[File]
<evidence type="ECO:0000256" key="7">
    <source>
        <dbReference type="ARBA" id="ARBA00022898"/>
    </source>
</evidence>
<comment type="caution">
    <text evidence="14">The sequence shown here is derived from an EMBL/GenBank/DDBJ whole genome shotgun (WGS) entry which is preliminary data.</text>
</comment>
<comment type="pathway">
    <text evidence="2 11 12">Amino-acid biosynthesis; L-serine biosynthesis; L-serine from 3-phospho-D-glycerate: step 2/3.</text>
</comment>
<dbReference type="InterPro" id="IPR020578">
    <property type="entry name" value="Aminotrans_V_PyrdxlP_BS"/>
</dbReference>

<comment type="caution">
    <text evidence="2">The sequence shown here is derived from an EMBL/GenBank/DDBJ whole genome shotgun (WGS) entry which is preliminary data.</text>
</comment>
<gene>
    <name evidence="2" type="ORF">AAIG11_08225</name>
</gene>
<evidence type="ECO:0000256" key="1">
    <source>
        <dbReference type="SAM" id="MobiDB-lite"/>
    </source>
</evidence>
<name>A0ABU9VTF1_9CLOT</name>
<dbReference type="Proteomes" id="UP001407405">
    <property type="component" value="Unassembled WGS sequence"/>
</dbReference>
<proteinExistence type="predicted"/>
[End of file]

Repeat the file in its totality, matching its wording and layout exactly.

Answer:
<evidence type="ECO:0000256" key="7">
    <source>
        <dbReference type="ARBA" id="ARBA00022898"/>
    </source>
</evidence>
<comment type="caution">
    <text evidence="14">The sequence shown here is derived from an EMBL/GenBank/DDBJ whole genome shotgun (WGS) entry which is preliminary data.</text>
</comment>
<comment type="pathway">
    <text evidence="2 11 12">Amino-acid biosynthesis; L-serine biosynthesis; L-serine from 3-phospho-D-glycerate: step 2/3.</text>
</comment>
<dbReference type="InterPro" id="IPR020578">
    <property type="entry name" value="Aminotrans_V_PyrdxlP_BS"/>
</dbReference>

<comment type="caution">
    <text evidence="2">The sequence shown here is derived from an EMBL/GenBank/DDBJ whole genome shotgun (WGS) entry which is preliminary data.</text>
</comment>
<gene>
    <name evidence="2" type="ORF">AAIG11_08225</name>
</gene>
<evidence type="ECO:0000256" key="1">
    <source>
        <dbReference type="SAM" id="MobiDB-lite"/>
    </source>
</evidence>
<name>A0ABU9VTF1_9CLOT</name>
<dbReference type="Proteomes" id="UP001407405">
    <property type="component" value="Unassembled WGS sequence"/>
</dbReference>
<proteinExistence type="predicted"/>